This research is focused on the differences in opportunities and on the likelihood that women will become an entrepreneur in different countries. To investigate this, two very opposed environments are compared, since there will be a higher probability present for the effect to be more noticeable. Furthermore, research shows that social constraints and discrimination has put women at a disadvantage in their consideration of becoming an entrepreneur, thereby creating a gender gap in the supply of entrepreneurs (Fischer, Reuber, & Dyke, 1993).
The disadvantages women are facing can work in two ways: on the one hand, women in developing countries are less likely to become an entrepreneur - because of the existing social constraints and discrimination, it might be less accepted to become a female entrepreneur. These social constraints can for instance result in more difficulties getting a loan as an aspiring female entrepreneur in a developing country (Hisrich & Ozturk, 1999). Therefore, being a woman in a developing country will reduce the likelihood of becoming an entrepreneur. On the other hand, these socio-economic characteristics can force women to become an entrepreneur, because they have fewer job opportunities on the formal labor market. The last statement is also known as the ‘push factor’ leading to necessity entrepreneurship, and has been described in several papers (e.g., Kirkwood, 2009). Various authors use the gender inequality as a push factor for women in both developed and developing countries (Aidis, Welter, Smallbone, & Isakova, 2007; Baughn et al., 2006). However, there is evidence that this push factor is more of an influence on women in developing countries shown by a smaller ratio of male to female entrepreneurial activities (Wagner, 2006). Literature supports the previous argument as the ratio of male to female entrepreneurs seems to be smaller in less developed countries, which backs the statement that females are more likely to become necessity entrepreneurs in developing countries due to lacking opportunities in the labour market (Reynolds et al., 2004).
Furthermore, the probability of becoming an entrepreneur is higher overall in developing countries, and the correlation rate between male and female entrepreneurship is quite high according to Verheul et al. (2006). Therefore, female entrepreneurship also reflects the total entrepreneurial activity in a certain country (Delmar, 2003). Based on the literature that has been reviewed so far, it can be concluded that there is evidence that women are more likely to become a female entrepreneur in developing countries.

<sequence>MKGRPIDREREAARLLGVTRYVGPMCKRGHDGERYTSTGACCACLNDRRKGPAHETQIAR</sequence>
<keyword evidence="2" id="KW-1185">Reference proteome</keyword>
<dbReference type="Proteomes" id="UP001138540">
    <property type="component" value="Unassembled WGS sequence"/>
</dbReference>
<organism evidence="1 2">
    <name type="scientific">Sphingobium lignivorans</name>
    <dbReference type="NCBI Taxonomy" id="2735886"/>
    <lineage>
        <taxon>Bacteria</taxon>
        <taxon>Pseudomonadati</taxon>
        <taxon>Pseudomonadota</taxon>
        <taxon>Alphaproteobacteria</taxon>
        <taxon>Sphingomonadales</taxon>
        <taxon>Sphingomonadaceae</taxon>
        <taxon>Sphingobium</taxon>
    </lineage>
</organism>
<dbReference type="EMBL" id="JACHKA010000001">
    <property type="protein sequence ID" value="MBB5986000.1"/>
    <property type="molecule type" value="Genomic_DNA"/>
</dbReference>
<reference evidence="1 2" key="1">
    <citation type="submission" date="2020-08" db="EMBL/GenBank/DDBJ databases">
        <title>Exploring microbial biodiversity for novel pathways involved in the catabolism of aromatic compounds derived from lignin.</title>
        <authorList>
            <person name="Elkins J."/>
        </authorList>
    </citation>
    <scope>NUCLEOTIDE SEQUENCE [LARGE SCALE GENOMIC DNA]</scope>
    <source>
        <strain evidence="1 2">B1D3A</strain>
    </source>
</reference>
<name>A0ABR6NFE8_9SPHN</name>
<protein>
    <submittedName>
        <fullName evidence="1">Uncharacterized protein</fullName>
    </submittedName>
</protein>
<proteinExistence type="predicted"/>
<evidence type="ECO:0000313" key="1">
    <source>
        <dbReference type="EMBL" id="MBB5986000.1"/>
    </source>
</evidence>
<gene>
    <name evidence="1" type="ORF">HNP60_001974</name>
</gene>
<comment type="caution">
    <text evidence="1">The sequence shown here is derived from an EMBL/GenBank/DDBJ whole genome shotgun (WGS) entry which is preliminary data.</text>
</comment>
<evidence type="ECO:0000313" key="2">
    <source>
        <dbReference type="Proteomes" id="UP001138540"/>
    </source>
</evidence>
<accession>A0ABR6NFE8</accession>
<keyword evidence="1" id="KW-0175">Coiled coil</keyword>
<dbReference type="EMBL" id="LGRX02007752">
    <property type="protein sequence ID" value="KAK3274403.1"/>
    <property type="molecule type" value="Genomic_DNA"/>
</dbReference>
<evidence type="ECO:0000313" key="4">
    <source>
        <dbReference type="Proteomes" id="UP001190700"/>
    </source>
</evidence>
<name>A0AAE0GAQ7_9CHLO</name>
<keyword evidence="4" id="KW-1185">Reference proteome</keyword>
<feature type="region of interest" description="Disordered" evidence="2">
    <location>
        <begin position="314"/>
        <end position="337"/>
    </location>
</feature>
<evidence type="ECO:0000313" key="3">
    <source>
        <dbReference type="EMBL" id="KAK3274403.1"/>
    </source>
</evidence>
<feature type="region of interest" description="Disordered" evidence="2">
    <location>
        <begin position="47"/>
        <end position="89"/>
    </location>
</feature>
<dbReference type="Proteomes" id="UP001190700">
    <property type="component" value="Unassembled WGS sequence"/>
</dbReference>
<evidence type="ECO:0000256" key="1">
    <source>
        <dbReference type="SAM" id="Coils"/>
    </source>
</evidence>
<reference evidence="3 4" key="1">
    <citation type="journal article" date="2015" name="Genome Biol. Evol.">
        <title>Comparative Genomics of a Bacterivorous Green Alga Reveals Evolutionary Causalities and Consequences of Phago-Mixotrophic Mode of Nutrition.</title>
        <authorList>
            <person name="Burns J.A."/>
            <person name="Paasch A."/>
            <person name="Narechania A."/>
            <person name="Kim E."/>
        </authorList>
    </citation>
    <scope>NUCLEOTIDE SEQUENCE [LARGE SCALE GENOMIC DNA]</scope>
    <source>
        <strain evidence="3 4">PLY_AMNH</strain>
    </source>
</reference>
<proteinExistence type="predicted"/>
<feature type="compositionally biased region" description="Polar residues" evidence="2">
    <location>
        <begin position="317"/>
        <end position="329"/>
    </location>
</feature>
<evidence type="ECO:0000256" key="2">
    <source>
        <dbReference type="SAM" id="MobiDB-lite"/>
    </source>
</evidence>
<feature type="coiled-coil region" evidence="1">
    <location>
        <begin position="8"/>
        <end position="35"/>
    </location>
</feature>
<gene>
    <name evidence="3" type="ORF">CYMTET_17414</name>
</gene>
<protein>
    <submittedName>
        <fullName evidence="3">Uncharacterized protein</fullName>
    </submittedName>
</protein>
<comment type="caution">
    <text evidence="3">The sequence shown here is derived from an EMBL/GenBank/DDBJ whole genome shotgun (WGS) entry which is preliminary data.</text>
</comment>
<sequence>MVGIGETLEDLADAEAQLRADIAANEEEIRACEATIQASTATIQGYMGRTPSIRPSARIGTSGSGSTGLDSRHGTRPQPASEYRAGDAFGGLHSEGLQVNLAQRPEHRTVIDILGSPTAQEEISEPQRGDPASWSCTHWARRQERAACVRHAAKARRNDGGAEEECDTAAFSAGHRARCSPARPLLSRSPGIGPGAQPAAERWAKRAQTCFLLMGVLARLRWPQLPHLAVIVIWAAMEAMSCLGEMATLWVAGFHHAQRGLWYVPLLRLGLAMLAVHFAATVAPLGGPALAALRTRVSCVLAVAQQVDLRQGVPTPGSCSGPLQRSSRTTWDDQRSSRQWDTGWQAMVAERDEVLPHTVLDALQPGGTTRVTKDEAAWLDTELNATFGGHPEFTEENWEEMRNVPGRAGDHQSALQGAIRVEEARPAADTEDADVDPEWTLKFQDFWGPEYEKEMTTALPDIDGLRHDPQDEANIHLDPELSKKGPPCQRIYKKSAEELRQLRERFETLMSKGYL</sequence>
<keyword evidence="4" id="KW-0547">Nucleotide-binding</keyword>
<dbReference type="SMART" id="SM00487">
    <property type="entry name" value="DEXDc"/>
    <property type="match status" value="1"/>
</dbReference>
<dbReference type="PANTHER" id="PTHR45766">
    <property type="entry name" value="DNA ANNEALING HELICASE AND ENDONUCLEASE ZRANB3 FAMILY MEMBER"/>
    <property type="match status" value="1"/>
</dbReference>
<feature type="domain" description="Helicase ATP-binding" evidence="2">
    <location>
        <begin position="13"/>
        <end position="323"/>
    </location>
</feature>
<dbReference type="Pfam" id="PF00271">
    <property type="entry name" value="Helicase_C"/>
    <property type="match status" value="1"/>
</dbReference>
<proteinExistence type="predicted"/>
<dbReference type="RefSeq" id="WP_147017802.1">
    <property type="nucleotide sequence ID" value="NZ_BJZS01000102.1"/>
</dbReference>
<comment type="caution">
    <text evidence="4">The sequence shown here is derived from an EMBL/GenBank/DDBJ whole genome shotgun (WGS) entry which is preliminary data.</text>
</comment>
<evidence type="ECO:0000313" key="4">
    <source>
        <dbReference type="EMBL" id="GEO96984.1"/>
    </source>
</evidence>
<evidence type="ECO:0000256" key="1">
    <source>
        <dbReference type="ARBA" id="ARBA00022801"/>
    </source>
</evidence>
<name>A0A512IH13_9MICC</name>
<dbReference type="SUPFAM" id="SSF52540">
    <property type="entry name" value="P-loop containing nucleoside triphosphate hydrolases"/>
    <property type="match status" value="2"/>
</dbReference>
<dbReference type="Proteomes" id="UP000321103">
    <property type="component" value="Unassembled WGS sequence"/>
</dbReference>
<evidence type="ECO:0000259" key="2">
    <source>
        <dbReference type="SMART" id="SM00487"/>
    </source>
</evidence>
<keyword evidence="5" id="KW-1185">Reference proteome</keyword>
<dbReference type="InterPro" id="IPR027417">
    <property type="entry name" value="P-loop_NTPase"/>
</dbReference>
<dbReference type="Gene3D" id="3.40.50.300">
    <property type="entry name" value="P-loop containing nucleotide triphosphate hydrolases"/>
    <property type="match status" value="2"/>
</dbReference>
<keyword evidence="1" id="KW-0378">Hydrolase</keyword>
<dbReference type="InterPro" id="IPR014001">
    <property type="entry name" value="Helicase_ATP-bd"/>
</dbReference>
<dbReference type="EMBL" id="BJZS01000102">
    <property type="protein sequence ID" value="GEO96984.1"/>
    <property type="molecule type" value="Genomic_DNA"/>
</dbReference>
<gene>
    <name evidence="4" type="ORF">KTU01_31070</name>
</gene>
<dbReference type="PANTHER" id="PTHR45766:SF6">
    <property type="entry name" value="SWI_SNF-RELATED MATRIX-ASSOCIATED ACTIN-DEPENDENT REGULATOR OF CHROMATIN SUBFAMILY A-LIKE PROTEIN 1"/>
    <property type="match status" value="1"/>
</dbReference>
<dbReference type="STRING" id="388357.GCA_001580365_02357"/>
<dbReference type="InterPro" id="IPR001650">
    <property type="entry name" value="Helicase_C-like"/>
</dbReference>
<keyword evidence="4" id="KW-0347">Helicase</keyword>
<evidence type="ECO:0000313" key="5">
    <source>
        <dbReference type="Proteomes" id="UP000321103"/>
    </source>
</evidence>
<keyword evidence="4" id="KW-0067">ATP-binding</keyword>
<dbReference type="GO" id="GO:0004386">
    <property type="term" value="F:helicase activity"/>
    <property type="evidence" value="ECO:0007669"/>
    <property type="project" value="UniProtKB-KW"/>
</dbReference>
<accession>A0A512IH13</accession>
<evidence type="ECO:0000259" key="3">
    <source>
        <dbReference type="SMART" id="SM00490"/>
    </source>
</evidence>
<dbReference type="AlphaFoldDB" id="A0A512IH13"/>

Moreover, it is stated that the differences in entrepreneurial activity among women are larger than the differences between women and men (e.g. Ahl, 2002). The focus should be on in-group differences instead of intergroup differences in gender, which is the ground for the approach of this paper. Many reasons for different rates of total early-stage entrepreneurial activity are brought up in the existing literature about the disparities in total early-stage entrepreneurial activity between countries such as educational background, motivation, social environment and networks (Baughn et al., 2006). It will be analyzed if there is a significant difference in the size of nascent female entrepreneurship, and it is expected that the results will support the hypothesis according to previous research. These differences will be explained further on in the research using variables such as confidence, fear of failure and knowing other entrepreneurs.

H2: Women in developing countries are less confident about starting up a business.

Before going in-depth with the second hypothesis, a definition of what is meant by confidence must be provided. Confidence can be defined as the idea women have about their skills to start a new business and if they think these skills are developed enough to become a successful entrepreneur. More specifically, it is important to know if they have sufficient educational background, experience with small firms or entrepreneurial activities. The existing literature suggests that women are influenced by the aforementioned characteristics when they are considering which career path to follow. Therefore, it can be said that confidence can affect the likelihood of women becoming an entrepreneur.
A large number of women entrepreneurs place themselves in activities and, for example, service jobs, where the required skills are an extension of what they have learned through gender socialization. Thinking inside the gender-aware box, this explains the higher share of women in the service industries, which is typically a female field, and, furthermore, the approach into these areas is easier, although they produce less value (Almeida & Borges, 2009). According to Veira (2008), women begin their careers on paths they are familiar with. Education, training and experience are factors that are highly important when applying for a specific career path. It could be said that women are more influenced by expectations of society when looking for a job. Etzioni (1987) suggests that the likelihood of women becoming entrepreneurs is therefore dependent on the degree of moral approval within a society. The degree of moral approval can be influenced by more attention to entrepreneurship within the educational system, policy implications for entrepreneurs and the social status of female entrepreneurs in a certain region. The latter will be discussed in more details in hypothesis four: the impact of knowing other entrepreneurs. Women need more confidence about their skills than men and are more careful when starting a business. The first step on the entrepreneurial road feels like more of a risk to women in general, because they doubt the viability of their own projects, and thus are less confident.